After tonight, the UKIP leader will have appeared 14 times on the programme since 2009 - more than any other politician.
UKIP’s unpopularity with Scottish voters is more evidence that Scotland and England are on separate political trajectories.
"I feel like such a fool. I see now that, far from being a chaotic rabble of whingeing narcissists whose only love of Britain is for its imaginary past, it’s actually a team of visionaries with a dynamic plan to serve the common good."
Support for UKIP surges to a record high of 22 per cent in the latest Survation poll, with the Tories down five points to 24 per cent.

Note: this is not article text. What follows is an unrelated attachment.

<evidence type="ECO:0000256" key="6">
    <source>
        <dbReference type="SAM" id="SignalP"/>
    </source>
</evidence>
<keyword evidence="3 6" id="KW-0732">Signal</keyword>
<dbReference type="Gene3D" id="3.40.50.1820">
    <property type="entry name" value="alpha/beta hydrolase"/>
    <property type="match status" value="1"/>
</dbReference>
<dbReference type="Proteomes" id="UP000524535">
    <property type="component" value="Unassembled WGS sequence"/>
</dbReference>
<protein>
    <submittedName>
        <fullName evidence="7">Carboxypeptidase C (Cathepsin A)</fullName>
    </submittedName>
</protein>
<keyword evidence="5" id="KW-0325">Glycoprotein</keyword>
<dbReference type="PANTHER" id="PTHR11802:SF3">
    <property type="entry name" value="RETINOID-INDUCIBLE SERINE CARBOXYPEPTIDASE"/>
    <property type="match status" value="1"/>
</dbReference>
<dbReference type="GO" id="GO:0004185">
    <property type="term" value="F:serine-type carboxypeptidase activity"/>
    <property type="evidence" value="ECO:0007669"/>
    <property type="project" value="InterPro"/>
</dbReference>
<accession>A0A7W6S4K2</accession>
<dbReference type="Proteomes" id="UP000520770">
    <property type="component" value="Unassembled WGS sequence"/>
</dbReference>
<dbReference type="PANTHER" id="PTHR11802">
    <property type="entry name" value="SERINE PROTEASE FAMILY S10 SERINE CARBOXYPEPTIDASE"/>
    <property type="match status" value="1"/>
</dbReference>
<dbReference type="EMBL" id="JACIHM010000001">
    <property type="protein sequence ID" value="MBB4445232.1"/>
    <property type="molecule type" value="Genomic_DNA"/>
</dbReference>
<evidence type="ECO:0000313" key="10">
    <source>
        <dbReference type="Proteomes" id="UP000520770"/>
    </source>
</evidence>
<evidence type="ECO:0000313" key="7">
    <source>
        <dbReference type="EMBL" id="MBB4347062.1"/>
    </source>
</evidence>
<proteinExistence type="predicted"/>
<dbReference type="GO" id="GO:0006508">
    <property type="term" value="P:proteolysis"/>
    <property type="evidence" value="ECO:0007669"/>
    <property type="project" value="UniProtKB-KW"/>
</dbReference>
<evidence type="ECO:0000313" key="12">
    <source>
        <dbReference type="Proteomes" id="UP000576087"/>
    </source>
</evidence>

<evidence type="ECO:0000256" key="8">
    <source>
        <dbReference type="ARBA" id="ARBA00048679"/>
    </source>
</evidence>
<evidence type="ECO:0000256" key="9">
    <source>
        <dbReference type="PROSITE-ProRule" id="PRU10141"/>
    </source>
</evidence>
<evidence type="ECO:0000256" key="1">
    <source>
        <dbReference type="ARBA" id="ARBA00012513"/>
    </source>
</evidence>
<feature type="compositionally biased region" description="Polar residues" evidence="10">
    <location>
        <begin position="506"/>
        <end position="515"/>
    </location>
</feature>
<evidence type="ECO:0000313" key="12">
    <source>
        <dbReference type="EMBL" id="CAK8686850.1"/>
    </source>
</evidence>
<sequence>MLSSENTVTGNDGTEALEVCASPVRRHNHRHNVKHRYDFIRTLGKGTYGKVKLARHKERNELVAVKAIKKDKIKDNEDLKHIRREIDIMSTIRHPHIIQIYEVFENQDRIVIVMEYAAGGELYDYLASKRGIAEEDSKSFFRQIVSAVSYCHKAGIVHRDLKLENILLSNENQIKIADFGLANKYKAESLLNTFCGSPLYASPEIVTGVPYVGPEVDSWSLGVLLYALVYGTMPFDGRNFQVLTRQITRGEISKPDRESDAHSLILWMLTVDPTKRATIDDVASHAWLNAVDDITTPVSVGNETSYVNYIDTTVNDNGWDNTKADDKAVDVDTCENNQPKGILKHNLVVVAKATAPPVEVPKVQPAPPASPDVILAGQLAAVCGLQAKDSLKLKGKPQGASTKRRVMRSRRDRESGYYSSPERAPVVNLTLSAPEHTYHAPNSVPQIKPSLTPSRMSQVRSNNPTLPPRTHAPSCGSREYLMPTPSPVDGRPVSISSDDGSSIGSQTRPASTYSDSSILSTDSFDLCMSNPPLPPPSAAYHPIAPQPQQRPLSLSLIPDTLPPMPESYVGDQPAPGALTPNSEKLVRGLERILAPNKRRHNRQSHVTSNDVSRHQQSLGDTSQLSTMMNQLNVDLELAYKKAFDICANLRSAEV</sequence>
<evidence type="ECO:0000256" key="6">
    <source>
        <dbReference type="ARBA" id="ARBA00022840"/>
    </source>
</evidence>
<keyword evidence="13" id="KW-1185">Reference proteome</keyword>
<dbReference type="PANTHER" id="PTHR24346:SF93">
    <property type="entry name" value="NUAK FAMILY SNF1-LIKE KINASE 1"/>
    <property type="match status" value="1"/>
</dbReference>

It's right-wing bigotry that the protesters are "virulently opposed" to, not "the English".
UKIP is the British version of a Europe-wide rejection of mainstream, established politics.
With Cameron's party on 27% and Farage's on 17%, the gap between them is now smaller than the gap between Labour and the Tories.
The stubborn survival of Clegg may prove to be more significant than the noisy arrival of Farage.
The timing of the move is a political gift to Ed Miliband.